At the same time, financially constrained by the tariff, SNF took a 6-month pause on a bigger project to boost its capacity in Riceboro to make Adame. That project will now begin next year and be completed in 2021, Pittman said.
Privately owned and focused on water treatment chemicals, SNF can react nimbly to tariffs and other business shifts, Pittman said. But he lamented the overall effect of the current trade policy on the chemical industry’s ability to make long-term plans. “I’m less concerned about the tariff than about the uncertainty of the tariff,” he said. “The uncertainty makes us cautious. I think it makes other companies cautious as well.”
Kraton is another chemical maker that has used its global footprint to rejigger supply chains in response to the tariffs.
At its facility in Belpre, Ohio, Kraton produces styrene-isoprene-styrene (SIS) polymers, commonly used in pressure-sensitive adhesives. Because isoprene is produced in limited quantities in the US, the company imports some from China to manufacture the polymer.
Kraton executives were dismayed to learn last summer that isoprene was on a list of chemicals targeted for tariffs, but SIS polymers were not. Kraton’s CEO, Kevin Fogarty, wrote a letter to the Office of the US Trade Representative suggesting that if the government puts a tariff on the monomer it should also put one on the polymer. “We are in effect giving the importer of the polymer an advantage,” he told C&EN.
Source: American Chemistry Council.
Note: Data are for chemicals excluding pharmaceuticals. Data for years 2019 and forward are estimates.
As happened for Wanhua and SNF, Kraton’s complaint went unheeded, so the company went into action. Back in 2013, it had teamed up with Formosa Plastics to build a hydrogenated styrenic block copolymer (HSBC) facility at a Formosa petrochemical complex in Taiwan. Formosa, it turned out, is also an isoprene producer, and Kraton was able to shift purchases from China to its partner in Taiwan.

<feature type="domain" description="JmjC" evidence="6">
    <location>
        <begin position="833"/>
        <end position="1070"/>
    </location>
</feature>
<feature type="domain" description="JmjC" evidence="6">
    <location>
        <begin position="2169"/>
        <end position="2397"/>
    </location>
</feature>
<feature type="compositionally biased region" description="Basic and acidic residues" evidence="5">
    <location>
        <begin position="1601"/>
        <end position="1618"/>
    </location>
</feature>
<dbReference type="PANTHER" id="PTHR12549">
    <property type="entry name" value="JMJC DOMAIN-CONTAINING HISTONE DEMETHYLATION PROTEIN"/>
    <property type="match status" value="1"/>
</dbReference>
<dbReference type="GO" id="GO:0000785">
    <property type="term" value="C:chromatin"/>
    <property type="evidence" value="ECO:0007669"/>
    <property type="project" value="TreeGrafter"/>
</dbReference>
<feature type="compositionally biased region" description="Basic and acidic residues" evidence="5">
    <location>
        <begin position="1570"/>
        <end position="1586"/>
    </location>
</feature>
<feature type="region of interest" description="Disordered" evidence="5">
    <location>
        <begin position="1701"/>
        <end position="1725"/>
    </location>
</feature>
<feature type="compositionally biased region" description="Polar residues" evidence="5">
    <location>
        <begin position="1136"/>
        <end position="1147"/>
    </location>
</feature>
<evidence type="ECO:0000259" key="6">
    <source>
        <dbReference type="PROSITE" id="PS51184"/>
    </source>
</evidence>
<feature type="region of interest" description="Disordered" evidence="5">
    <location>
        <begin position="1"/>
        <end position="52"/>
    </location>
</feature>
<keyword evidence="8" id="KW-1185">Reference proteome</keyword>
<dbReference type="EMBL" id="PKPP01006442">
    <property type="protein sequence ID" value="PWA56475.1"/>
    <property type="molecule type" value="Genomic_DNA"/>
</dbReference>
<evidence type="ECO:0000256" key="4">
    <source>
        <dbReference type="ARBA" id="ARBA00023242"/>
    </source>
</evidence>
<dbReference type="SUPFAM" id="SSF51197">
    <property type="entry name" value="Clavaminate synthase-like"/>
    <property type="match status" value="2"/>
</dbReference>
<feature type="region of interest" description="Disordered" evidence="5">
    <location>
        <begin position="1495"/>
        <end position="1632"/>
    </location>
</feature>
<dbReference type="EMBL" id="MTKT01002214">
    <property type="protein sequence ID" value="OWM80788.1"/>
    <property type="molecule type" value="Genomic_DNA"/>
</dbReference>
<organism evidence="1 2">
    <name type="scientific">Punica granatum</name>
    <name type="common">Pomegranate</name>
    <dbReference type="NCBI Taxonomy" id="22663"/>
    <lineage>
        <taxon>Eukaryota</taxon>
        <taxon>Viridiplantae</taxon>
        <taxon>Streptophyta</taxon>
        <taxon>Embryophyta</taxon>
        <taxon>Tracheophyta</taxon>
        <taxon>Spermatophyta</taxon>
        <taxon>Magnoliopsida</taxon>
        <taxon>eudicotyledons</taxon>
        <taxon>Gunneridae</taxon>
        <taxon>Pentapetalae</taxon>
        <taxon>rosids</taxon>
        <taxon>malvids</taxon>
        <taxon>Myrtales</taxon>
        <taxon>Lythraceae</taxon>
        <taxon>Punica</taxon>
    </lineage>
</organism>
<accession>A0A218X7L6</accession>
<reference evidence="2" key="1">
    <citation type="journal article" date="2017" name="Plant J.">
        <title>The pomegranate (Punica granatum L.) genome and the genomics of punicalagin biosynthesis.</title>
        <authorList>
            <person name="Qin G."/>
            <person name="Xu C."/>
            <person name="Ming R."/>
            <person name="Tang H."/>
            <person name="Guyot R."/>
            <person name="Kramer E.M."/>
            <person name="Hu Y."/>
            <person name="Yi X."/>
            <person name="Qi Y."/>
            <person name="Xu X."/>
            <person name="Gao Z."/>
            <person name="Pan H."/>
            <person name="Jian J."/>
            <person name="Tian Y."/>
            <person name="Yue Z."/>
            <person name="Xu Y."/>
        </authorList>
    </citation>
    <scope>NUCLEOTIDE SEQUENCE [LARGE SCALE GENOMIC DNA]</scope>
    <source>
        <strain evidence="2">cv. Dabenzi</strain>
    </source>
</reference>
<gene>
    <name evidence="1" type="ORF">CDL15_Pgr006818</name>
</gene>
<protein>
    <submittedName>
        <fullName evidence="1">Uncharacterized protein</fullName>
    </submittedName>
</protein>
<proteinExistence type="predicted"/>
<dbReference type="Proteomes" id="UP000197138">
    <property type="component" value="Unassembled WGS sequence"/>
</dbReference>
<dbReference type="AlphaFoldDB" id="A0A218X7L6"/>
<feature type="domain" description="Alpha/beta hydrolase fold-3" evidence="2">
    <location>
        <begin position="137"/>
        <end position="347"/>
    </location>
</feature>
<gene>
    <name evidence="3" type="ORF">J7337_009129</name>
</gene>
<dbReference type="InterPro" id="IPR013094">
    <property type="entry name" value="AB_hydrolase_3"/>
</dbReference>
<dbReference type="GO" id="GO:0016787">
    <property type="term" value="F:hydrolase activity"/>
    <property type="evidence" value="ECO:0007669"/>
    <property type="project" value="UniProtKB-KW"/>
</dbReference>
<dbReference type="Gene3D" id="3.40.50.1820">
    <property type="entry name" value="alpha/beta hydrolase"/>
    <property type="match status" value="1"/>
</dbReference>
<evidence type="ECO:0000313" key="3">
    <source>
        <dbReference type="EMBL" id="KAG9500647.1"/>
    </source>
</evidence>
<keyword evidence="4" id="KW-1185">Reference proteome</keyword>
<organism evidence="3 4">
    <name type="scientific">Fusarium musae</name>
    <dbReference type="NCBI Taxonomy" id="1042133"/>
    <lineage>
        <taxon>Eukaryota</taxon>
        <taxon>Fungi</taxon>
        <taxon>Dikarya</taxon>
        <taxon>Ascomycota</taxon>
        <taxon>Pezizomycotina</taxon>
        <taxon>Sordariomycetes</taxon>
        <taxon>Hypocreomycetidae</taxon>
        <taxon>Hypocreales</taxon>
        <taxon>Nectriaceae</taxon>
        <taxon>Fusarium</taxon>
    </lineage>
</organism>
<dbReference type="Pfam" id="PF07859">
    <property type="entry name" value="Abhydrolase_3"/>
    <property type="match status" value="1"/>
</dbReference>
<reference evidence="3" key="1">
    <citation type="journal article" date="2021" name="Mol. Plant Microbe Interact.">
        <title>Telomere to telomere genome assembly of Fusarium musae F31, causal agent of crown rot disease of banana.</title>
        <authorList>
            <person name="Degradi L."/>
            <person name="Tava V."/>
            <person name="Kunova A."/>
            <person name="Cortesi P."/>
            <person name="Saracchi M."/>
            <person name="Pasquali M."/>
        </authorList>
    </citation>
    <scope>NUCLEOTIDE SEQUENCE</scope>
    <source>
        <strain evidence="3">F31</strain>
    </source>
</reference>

Kraton’s Taiwanese project paid a second tariff-avoidance dividend after HSBC that Kraton shipped to China from Ohio was hit by retaliatory Chinese tariffs. Its Chinese customers accelerated their qualification of polymer made in the new Taiwanese facility, allowing Kraton to shift its supply chain and avoid paying a tariff on US-made polymer.
“The net effect of all the tariffs is manageable,” Fogarty said. Larger than the supply-chain impact, he added, is the cautiousness that Kraton is encountering among its Chinese customers, who are reducing purchases of HSBCs and other Kraton polymers. Fogarty also had his eye on the possibility of tariffs on Mexican goods, though Trump pulled back on them.
Whereas discussions of tariffs mainly involved sober tales of supply-chain revamps and higher prices, most executives at the ACC meeting professed optimism that the plastic waste problem is one the chemical industry can solve.
That was the message of Jim Fitterling, CEO of Dow, when he updated reporters about the Alliance to End Plastic Waste, a coalition of plastic producers and consumer goods companies that launched in January. Conceived at the 2018 ACC meeting, the alliance has raised $1.1 billion so far for projects intended to cut plastic waste and increase recycling, Fitterling noted.
As an example, he pointed to Renew Ganga, a project targeting plastic dumped into India’s Ganges River, one of 10 rivers in Asia and Africa identified as the source of 90% of river-borne ocean plastics. One goal of the program, managed by the nonprofit Renew Oceans, is to create local collection and sorting businesses that will both stimulate the economy and cut plastic waste.
At the meeting, the consulting firm Accenture released a survey of more than 6,000 people from 11 countries about their views on recycling. Among its conclusions: more than half of consumers said they would pay more for sustainable products designed to be reused or recycled.
The survey results weren’t all good. For example, consumers ranked chemical companies the lowest among nine industries for the reliability of their communication about the environmental impact of their products. “Companies need to tell their stories better,” said Jessica Long, a managing director at Accenture Strategy. “And they need to do what they say.”
Chris Cardinal, a director at the consulting firm PwC, noted that companies embraced plastics recycling about a decade ago when oil prices were high. But when oil prices collapsed, he observed, the economics suffered and enthusiasm wore off, particularly in the US, where economics often trump social value.
This time, Cardinal predicted, will be different. The millennial consumers coming of age are willing to pay extra for plastic bags and to buy biodegradable materials, even if they cost a bit more. “I think the populace is ready for a change,” he said.